"I, [name], of [city, state, ZIP], give, devise and bequeath to Pennsylvania State University [written amount or percentage of the estate or description of property] for its unrestricted use and purpose."

able to be changed or cancelled

A revocable living trust is set up during your lifetime and can be revoked at any time before death. They allow assets held in the trust to pass directly to beneficiaries without probate court proceedings and can also reduce federal estate taxes.

cannot be changed or cancelled

tax on gifts generally paid by the person making the gift rather than the recipient

the original value of an asset, such as stock, before its appreciation or depreciation

the growth in value of an asset like stock or real estate since the original purchase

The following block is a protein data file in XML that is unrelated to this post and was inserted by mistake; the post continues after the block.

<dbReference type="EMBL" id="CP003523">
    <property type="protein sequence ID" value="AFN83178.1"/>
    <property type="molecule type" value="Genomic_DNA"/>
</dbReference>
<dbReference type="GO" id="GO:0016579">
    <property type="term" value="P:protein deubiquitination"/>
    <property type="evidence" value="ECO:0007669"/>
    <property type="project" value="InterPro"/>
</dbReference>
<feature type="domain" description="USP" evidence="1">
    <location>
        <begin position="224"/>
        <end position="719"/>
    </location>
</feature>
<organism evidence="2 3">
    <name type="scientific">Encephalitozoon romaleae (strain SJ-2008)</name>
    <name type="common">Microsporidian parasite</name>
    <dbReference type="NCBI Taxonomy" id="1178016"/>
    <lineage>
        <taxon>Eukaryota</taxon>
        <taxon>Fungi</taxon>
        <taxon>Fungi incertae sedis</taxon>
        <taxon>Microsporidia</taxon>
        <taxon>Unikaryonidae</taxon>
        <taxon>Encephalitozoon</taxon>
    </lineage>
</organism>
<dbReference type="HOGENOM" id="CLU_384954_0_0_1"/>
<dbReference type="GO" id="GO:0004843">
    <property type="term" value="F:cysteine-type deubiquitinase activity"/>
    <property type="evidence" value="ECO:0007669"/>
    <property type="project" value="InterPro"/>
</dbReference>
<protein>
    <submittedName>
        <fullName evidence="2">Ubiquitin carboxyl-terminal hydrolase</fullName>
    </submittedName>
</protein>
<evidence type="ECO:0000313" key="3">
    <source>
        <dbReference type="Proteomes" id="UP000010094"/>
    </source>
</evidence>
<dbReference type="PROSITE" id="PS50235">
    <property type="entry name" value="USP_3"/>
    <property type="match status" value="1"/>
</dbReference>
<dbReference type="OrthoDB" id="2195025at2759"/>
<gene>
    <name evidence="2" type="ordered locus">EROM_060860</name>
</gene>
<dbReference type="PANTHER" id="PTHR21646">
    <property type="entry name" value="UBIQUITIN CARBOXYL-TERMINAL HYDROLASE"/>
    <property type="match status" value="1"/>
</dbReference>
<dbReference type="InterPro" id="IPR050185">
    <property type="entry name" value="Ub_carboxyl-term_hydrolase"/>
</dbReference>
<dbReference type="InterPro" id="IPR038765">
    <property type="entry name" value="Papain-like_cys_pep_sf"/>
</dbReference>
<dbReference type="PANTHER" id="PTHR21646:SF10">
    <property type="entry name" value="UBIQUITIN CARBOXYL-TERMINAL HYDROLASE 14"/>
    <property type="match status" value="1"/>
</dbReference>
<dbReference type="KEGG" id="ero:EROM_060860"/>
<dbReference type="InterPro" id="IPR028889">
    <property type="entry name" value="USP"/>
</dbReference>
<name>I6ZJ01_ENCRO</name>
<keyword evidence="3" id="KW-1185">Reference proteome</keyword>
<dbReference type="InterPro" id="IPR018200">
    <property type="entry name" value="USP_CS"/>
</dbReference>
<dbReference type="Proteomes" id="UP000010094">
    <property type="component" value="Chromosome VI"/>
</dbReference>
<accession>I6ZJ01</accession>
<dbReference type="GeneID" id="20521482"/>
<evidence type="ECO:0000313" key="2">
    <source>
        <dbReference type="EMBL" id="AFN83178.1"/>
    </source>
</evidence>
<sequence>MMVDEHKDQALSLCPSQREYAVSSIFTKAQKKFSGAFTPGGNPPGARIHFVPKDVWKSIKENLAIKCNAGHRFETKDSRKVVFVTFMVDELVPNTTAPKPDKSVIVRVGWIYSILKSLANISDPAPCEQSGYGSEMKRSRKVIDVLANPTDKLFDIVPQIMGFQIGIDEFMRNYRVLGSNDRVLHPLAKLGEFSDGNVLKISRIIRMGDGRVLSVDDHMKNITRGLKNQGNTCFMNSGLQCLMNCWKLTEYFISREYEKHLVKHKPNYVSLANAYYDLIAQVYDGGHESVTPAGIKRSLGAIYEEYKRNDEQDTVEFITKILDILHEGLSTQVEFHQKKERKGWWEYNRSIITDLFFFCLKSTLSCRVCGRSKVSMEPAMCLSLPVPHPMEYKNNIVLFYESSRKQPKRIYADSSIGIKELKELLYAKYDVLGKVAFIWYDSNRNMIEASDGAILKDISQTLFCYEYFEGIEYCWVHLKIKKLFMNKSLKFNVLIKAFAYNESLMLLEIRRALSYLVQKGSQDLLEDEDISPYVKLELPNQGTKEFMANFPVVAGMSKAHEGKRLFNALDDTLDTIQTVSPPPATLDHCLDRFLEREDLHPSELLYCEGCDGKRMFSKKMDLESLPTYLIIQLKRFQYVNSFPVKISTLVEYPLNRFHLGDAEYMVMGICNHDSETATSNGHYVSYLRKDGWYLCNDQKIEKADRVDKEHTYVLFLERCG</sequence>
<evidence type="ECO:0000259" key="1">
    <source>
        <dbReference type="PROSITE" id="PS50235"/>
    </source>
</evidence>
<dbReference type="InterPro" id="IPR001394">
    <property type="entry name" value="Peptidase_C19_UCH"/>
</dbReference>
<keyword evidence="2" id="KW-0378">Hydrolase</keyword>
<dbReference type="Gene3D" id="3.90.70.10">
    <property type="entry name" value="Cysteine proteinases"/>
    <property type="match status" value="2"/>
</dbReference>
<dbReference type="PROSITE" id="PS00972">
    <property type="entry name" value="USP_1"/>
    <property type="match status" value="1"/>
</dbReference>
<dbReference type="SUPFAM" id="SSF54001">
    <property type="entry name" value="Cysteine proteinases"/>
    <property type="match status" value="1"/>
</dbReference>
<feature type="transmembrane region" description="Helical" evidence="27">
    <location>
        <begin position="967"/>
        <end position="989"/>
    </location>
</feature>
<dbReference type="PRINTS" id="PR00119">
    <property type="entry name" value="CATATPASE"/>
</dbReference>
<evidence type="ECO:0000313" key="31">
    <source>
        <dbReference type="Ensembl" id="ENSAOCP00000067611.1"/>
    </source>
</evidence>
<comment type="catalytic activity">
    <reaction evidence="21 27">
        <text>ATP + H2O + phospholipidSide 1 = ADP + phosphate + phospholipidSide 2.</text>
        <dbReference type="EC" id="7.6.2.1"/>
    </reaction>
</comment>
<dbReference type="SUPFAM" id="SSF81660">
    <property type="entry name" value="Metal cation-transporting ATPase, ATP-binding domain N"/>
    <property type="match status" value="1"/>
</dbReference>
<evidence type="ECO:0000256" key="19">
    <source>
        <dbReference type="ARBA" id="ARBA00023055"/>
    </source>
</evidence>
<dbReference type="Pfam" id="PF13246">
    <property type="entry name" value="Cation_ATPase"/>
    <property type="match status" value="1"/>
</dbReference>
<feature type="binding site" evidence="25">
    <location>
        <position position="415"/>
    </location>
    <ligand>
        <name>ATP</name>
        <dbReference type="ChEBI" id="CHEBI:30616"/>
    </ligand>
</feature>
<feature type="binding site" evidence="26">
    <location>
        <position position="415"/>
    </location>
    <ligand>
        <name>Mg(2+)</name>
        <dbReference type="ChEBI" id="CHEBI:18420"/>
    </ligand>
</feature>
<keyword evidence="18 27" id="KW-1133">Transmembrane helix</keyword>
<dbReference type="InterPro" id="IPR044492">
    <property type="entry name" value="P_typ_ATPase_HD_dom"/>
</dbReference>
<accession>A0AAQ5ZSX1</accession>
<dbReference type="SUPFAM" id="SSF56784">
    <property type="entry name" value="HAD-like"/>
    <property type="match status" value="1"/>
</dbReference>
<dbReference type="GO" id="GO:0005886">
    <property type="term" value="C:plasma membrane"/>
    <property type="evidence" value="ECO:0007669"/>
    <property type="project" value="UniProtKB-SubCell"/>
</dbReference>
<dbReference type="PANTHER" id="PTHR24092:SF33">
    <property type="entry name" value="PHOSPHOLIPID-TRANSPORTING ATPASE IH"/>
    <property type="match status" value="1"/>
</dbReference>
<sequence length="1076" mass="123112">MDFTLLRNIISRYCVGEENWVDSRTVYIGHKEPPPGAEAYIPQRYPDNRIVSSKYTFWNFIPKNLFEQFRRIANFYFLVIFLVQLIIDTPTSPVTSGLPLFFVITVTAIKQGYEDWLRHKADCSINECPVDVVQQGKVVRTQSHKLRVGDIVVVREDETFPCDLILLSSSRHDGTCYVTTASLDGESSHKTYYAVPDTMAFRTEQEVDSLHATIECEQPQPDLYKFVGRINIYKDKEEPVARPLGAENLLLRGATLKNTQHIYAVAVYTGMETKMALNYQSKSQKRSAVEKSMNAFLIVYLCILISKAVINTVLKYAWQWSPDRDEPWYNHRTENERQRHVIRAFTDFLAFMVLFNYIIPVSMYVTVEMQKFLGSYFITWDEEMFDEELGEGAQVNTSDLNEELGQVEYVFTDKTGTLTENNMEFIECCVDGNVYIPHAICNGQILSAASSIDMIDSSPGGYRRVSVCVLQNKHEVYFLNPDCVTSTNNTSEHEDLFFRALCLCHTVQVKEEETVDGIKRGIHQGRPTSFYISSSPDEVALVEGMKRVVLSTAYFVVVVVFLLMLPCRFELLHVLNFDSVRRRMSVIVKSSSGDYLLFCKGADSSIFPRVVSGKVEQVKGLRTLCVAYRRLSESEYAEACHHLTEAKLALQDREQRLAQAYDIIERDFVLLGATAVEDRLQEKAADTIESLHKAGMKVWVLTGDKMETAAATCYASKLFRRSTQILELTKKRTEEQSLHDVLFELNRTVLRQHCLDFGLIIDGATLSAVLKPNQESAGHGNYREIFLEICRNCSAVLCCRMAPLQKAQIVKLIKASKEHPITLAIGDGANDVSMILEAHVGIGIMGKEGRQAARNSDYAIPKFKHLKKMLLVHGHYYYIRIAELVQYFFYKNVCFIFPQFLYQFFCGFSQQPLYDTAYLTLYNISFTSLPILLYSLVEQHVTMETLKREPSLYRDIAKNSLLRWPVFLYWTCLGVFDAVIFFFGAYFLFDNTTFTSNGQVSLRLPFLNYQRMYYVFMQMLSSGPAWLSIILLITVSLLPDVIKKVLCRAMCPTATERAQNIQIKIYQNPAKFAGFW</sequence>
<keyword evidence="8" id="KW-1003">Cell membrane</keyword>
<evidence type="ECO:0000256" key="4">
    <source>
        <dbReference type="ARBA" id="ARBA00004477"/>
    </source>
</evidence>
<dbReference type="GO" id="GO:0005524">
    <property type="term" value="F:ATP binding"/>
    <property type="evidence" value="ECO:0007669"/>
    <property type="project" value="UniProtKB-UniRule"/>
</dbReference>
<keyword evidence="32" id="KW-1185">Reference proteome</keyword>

the price a willing buyer and willing seller can agree on

The person receiving the gift annuity payments.

the part of an estate left after debts, taxes and specific bequests have been paid

a written and properly witnessed legal change to a will

the person named in a will to manage the estate, collect the property, pay any debt, and distribute property according to the will

A donor advised fund is an account that you set up but which is managed by a nonprofit organization. You contribute to the account, which grows tax-free. You can recommend how much (and how often) you want to distribute money from that fund to Penn State or other charities. You cannot direct the gifts.

An endowed gift can create a new endowment or add to an existing endowment. The principal of the endowment is invested and a portion of the principal’s earnings are used each year to support our mission.

Tax on the growth in value of an asset—such as real estate or stock—since its original purchase.

Securities, real estate, or any other property having a fair market value greater than its original purchase price.